As part of the College’s work to address the challenges to long term sustainable patient care created by the growing role of independent sector providers (ISPs), we are convening with NHS England a number of cross-sector task and finish groups.
This follows on from our March 2022 update welcoming NHS England’s cataract service specification as a step in the right direction but emphasising that further work would be needed to ensure implementation.
Get involved in our work
We invite members of the College to contact [email protected] to express an interest in joining either of these below two task and finish groups. When doing so, please briefly explain why you would like to join the group and your experience/knowledge of the area.
- Improving the flow and process for referrals and equitable access from optometry into cataract care
This group will explore:
- Quality and quantity of referrals
- Communications between main referrers and providers
- Informed patient choice
- Tackling unprofessional or unethical incentives to refer preferentially to one provider
- Referral refusal or inappropriate diversion from ISPs to NHS for complex cases.
- Improving the postoperative cataract pathway
This group will explore:
- Postoperative care and complications
- Incident reporting and management locally and nationally
- Unmanaged referrals between providers.
We are also organising two further task and finish groups – on communication and governance barriers, and on addressing the training issues resulting from the increase in ISP activity. Our Training Committee and Ophthalmologists in Training Group will be closely involved in this latter work. Primary care, NHS trust, patient safety and ISP representatives will be involved in these groups to ensure solutions can be found that all key stakeholders endorse.
The College will keep you updated with developments on this in the coming months. This work follows our update in March 2022 on the publication of NHS England’s service specification for cataract surgery. We worked with NHS England to help shape this specification and outlined that it was a step in the right direction in aiming to ensure that all providers of cataract surgery in England met certain standards. These included the delivery of training, the handling of post-surgical complications, as well the requirement that there is no financial link between the provider and any referring organisation.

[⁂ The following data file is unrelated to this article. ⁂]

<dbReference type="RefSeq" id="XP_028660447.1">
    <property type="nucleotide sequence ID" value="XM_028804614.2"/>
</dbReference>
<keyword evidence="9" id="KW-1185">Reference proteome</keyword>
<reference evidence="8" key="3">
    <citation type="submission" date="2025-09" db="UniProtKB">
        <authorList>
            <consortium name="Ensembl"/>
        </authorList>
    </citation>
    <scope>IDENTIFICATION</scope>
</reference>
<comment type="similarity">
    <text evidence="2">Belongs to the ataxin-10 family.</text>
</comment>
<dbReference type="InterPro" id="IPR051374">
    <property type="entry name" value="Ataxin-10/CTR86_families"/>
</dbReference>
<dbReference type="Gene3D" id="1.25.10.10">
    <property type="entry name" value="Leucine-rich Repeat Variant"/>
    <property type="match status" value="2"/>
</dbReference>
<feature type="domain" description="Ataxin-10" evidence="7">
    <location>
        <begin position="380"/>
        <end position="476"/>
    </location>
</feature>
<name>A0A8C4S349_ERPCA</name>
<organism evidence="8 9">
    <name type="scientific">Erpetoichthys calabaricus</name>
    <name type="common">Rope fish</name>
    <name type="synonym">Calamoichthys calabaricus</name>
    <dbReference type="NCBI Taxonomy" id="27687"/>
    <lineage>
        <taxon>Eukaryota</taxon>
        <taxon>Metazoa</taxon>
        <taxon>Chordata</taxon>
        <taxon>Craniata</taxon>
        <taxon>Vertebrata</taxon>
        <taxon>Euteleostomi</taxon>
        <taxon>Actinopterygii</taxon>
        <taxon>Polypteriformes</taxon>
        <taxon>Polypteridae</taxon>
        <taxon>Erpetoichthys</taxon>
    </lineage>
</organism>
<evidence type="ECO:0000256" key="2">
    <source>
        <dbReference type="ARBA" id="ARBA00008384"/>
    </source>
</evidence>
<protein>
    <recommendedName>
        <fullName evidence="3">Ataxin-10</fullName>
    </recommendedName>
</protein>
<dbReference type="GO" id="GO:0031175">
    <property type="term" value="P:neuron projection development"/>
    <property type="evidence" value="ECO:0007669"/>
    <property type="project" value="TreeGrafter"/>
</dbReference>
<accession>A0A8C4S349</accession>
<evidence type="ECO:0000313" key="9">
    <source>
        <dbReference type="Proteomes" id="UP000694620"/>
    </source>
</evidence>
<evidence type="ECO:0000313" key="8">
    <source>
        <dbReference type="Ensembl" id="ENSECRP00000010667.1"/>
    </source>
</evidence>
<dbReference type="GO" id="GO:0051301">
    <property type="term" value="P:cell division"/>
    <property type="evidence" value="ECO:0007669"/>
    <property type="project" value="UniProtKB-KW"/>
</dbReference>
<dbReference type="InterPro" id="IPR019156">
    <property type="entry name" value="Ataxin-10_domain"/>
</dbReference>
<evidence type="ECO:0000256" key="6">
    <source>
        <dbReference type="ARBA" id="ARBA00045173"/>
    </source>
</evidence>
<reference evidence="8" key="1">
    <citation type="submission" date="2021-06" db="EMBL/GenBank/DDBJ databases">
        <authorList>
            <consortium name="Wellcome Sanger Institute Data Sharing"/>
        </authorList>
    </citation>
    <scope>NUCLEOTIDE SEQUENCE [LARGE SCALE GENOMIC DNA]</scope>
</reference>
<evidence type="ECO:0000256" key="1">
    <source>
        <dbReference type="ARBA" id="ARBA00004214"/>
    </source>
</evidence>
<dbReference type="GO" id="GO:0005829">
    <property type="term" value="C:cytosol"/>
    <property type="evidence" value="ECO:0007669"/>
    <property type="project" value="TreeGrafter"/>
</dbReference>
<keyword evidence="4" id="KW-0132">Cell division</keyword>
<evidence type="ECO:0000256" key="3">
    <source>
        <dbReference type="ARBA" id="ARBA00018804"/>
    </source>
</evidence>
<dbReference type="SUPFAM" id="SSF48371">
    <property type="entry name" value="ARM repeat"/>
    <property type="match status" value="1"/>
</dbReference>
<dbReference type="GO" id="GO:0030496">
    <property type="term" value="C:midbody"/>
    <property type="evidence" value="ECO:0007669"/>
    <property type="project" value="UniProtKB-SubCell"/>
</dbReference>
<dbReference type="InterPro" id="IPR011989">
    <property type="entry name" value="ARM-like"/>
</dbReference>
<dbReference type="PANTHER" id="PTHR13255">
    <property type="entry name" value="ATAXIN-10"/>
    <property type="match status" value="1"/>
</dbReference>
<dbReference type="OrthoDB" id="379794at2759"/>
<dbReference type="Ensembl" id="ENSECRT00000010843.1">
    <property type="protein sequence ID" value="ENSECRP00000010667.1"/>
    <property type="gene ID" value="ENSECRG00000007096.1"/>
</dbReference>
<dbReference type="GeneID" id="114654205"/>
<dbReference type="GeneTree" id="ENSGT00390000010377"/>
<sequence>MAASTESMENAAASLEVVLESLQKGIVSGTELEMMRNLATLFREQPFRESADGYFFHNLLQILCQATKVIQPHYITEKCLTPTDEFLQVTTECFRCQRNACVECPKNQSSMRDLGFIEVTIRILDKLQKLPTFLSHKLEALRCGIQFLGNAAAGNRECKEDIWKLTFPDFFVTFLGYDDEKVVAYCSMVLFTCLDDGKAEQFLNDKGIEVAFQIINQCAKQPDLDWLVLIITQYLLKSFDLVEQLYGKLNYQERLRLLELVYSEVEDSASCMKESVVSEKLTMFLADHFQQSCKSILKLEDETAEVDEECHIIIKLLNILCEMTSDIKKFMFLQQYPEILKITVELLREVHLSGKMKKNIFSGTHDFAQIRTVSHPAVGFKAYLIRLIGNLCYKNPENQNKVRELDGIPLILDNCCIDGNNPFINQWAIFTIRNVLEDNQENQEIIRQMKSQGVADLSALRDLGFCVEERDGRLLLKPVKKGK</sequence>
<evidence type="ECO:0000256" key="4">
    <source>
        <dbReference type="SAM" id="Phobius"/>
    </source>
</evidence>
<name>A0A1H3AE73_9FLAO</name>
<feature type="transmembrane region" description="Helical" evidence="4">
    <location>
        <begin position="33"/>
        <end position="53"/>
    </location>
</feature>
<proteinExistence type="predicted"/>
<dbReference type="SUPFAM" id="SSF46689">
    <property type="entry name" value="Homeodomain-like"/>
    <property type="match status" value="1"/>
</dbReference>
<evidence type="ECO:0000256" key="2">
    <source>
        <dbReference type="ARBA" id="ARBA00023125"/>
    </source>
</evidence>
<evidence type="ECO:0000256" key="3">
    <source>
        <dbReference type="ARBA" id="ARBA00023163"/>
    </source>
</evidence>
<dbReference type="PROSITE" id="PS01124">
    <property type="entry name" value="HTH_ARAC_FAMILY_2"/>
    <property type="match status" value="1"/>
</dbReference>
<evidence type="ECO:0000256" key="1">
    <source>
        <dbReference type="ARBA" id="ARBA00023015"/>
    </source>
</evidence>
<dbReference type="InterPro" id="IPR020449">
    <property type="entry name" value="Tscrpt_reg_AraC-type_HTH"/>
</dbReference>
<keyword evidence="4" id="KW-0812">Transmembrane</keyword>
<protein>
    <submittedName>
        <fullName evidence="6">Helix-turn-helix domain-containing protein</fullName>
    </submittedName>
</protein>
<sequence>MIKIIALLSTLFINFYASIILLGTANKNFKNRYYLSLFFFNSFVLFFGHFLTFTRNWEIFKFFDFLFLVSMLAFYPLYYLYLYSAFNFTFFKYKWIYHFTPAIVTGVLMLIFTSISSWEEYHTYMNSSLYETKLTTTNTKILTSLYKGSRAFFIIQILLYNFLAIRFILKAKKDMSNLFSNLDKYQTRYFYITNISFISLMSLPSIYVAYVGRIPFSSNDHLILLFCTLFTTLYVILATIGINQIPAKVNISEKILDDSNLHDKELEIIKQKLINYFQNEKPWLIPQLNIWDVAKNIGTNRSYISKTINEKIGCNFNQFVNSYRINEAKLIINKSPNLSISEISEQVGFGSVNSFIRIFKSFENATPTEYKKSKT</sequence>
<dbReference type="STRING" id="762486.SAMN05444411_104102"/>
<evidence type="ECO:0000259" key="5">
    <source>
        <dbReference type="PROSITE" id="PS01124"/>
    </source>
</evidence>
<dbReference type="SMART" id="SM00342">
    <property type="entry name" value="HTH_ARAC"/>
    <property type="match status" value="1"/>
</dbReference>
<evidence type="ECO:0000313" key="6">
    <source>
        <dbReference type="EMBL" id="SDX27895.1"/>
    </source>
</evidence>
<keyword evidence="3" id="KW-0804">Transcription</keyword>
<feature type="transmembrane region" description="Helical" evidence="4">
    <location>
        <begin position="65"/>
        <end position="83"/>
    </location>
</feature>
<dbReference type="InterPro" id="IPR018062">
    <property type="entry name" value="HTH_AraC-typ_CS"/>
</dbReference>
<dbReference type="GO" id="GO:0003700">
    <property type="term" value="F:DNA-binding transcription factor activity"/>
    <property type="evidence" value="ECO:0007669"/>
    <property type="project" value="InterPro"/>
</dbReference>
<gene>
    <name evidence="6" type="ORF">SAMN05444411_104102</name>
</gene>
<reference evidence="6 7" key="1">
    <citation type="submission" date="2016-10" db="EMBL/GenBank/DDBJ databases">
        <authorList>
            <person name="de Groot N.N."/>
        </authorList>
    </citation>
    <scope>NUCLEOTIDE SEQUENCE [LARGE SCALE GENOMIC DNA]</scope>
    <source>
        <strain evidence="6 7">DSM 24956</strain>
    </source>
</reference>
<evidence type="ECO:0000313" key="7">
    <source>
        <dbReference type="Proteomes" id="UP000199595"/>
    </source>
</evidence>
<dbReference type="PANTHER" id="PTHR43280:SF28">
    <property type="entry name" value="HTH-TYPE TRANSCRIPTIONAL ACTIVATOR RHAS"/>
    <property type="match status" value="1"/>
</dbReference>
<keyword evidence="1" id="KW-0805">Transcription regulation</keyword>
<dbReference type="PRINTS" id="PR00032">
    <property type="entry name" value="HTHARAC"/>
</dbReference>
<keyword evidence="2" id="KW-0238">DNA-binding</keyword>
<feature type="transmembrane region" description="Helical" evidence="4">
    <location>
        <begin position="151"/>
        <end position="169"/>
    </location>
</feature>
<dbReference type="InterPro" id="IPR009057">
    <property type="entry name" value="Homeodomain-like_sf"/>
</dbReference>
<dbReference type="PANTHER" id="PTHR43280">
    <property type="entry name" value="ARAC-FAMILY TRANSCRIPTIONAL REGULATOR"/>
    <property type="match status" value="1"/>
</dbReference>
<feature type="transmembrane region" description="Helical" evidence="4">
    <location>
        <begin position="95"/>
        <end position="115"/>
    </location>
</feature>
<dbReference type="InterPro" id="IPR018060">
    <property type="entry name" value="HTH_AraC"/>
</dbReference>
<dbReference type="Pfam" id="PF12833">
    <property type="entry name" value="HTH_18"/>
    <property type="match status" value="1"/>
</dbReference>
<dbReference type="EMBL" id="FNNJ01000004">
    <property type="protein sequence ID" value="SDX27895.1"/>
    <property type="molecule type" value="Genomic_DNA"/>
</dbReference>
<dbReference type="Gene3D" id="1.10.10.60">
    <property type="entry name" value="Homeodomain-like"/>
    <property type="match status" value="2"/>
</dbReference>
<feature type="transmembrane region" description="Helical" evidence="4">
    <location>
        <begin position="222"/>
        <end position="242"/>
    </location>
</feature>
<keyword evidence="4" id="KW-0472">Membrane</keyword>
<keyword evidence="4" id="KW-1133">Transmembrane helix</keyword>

We were clear that implementation of the specification would be key. That is the purpose of these task and finish groups – to agree robust mechanisms to ensure obstacles to implementation are overcome.
Current independent sector provision of NHS cataract surgery in England
While independent sector providers (ISPs) have helped to manage cataract backlogs, we have been aware for some time of the challenges created by their growing role – including the delivery of surgical training, equitable patient access and the viability of NHS eye units delivering comprehensive patient care. More detail can be found in our November 2021 position statement Three Steps to sustainable patient care.
According to NHS England data, almost half (45%) of NHS-funded cataract procedures are being delivered by ISPs in England. This has been a dramatic shift – especially since the pandemic – given the figure was just 11% in 2016.
As of October 2021, there are clear regional differences with the North West and Midlands delivering 63% and 56% respectively of its NHS-funded cataracts in the independent sector. London and the South East are at the other end of the scale, with figures of 27% and 34%.
On a smaller geographical level, it is also interesting to note the areas (Greater Manchester, Cheshire & Merseyside, West Yorkshire & Harrogate) which are reliant on the IS in both proportional (over 65%) and volume terms (over 1,000 cataracts by ISPs each month). Where this is the case, the College is keen to understand the local circumstances and we encourage NHS trusts and commissioners to also examine how their cataract services are being delivered.